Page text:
It's an incredibly exciting time to be interested in learning. For the first time ever, it doesn't matter if you're in community college, attending an Ivy League school, or enrolled in a part time program after work -- you have unprecedented access to some of the best professors in the world, thanks to MOOCs (Massive Open Online Courses). MOOCs (aka online courses) pair technology -- video lectures, interactive assignments, online forums and discussion groups -- with academic experts from top tier universities. Oh yeah, and they're free!
The three biggest names in the MOOC world are Udacity, EdX and Coursera. There are differences between the three, but in the end, they all offer high-quality, online courses that cover a range of subjects.
While MOOCs have historically been free, that may change in the near future. This week, Udacity announced a partnership with San Jose State that gives SJSU students access to Udacity courses, which allow them to receive school credit for $150/course. The early courses offered through this partnership are mostly around basic math subjects, but MOOC classes aren't just for brushing up on the basics -- many follow advanced curricula and some have pretty intensive pre-reqs.
Before paying for online courses becomes the rule and not the exception, I decided to take a look at what's being offered today. With the courses available, I realized you could easily create your own entrepreneurship/business curriculum -- all totally for free. So whether you are focused on the liberal arts in school and are looking for some real[er] world skills, or are a recent grad thinking of starting your own company, here are some courses that any aspiring entrepreneur should check out.
How to Build a Startup with Steve Blank on Udacity
Think you could be the next Mark Zuckerberg or Steve Jobs? Make sure to take this class on how to build a great startup. The instructor, Steve Blank, is a veteran of eight silicon valley startups, and this course is an opportunity to get free instruction from someone who's been there before (and has the IPOs to prove it!). Even if you've never thought about becoming an entrepreneur, this course has no pre-reqs, so it's an engaging intro to a fast-growing industry. More of Steve's wisdom can be found in his blog posts, if you aren't ready to commit to the entire course.
Intro to Computer Science & Programming on EdX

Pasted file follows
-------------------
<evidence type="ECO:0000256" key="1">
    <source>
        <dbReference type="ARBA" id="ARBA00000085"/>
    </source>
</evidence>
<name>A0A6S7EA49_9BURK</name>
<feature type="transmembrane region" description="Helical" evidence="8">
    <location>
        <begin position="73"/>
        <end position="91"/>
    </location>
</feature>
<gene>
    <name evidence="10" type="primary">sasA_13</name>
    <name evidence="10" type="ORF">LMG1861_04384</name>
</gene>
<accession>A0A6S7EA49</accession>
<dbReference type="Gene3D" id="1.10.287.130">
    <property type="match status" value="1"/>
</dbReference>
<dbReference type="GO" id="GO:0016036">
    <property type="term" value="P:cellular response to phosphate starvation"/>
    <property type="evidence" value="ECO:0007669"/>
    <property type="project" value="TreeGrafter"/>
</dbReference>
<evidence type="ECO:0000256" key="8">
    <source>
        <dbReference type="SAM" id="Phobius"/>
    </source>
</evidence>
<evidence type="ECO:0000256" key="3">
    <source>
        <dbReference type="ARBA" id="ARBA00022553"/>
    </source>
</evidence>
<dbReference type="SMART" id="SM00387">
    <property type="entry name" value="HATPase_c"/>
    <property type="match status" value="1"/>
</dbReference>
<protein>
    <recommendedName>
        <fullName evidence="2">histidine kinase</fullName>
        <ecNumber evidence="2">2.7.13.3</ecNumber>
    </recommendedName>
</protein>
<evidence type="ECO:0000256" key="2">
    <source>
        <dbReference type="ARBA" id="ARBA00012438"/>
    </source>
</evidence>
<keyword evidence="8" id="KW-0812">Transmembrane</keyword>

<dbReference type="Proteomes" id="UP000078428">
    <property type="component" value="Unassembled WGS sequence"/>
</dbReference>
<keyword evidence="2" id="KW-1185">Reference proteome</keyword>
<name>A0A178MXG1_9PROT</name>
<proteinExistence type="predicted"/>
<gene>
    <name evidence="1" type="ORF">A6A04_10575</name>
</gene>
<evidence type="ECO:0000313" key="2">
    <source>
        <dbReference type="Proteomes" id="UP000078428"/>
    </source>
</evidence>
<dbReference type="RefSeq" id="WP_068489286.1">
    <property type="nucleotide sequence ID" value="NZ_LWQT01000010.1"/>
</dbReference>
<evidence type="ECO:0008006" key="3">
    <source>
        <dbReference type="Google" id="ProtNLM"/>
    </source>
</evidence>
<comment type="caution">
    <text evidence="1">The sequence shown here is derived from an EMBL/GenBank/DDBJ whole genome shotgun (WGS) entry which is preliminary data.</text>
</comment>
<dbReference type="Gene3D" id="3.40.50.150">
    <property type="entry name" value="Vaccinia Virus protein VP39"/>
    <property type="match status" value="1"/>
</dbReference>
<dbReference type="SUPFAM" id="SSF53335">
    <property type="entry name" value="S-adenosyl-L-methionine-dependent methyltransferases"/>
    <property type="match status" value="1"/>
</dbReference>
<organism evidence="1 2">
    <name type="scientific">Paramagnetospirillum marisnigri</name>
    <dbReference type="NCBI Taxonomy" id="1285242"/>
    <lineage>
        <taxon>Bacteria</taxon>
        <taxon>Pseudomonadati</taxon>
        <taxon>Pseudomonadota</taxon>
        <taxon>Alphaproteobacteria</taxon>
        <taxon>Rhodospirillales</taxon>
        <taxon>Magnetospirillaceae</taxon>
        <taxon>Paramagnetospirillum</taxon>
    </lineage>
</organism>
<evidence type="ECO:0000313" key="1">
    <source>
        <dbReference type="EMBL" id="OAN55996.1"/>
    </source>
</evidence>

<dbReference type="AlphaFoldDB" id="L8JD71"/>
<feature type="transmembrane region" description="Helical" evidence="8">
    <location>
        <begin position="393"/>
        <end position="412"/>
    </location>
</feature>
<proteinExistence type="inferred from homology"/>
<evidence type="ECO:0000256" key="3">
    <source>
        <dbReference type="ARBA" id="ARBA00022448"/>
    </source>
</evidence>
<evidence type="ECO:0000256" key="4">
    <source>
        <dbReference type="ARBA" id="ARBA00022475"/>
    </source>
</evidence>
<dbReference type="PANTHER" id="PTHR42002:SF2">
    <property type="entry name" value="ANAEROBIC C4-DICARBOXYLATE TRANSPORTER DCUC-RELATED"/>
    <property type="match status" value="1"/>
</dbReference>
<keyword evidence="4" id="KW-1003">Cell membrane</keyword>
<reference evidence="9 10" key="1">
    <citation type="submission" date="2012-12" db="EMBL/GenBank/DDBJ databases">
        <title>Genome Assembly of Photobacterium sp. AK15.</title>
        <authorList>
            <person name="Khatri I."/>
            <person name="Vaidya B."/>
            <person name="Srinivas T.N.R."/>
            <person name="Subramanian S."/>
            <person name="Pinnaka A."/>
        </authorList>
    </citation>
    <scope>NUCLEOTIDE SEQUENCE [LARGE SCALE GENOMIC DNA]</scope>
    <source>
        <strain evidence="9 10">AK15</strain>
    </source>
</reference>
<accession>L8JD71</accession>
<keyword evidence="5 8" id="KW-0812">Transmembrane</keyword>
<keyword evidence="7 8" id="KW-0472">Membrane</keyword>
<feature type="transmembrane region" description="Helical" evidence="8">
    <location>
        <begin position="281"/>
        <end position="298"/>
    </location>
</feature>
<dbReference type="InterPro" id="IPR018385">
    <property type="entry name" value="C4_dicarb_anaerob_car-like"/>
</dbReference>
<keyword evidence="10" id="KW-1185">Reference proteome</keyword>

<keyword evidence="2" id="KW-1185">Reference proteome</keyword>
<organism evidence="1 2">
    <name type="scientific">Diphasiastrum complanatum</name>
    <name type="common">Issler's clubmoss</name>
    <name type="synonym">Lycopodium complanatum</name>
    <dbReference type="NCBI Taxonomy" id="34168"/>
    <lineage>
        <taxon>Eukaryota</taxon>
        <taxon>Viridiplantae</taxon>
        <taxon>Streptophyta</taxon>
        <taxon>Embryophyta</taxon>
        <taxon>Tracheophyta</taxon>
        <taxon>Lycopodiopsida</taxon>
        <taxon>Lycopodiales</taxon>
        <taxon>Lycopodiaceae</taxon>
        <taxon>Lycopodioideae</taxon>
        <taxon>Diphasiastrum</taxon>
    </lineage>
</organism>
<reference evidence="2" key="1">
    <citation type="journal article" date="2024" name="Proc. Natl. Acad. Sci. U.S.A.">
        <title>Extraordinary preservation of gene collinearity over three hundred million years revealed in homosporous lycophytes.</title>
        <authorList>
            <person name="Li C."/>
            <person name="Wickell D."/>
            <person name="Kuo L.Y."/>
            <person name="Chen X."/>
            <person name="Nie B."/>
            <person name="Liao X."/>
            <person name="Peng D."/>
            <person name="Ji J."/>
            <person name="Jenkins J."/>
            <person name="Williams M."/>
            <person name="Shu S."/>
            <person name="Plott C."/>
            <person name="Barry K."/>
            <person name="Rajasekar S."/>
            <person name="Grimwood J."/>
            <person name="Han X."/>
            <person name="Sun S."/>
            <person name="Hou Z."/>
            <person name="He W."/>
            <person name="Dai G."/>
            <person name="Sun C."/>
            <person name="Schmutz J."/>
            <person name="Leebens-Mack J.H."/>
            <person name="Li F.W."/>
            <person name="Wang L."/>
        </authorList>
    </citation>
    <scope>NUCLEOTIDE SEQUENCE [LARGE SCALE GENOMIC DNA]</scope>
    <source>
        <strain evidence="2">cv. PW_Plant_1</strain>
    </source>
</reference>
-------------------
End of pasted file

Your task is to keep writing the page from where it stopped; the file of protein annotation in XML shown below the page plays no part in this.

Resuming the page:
This course walks you through basic computer science and programming at an intro level. Taught by an all-star team of MIT professors, it gives computer science newcomers an introduction to Python programming. You won't be ready to build a Facebook clone when the course is over, but you will have a better understanding of programming and whether it's something you'd want to pursue more in-depth.
Introduction to Finance with Gautam Kaul on Coursera
You can't start a business without money, and you can't make the best decisions for your business without knowing the basics of finance. By taking this course, you'll get an overview of basic finance, which you can apply to the real world. There's no guarantee that taking this course will result in you being disciplined enough how to pay off a credit card balance, but it will give you some important basics.
Cryptography 1 with Dan Boneh on Coursera
When I think of cryptography, I think of old school puzzles or codes designed to keep adversaries out. Modern cryptography is all about ways to protect information online. This six-week course explains "the inner workings of cryptographic primitives and how to correctly use them." Students will both learn the fundamentals and how to apply them in a real-world way. For computer science students who feel a little bogged down in the theoretics, this course should be a welcome and interesting break.
With each of these courses, watching the videos and doing the reading is the bare minimum. Connecting with other students, participating in the forums, and if needed, working with a tutor will help you be more engaged with the material, and more likely to pass the final exam (yes, even free, no-credit courses have finals).
What MOOC classes have you found most useful?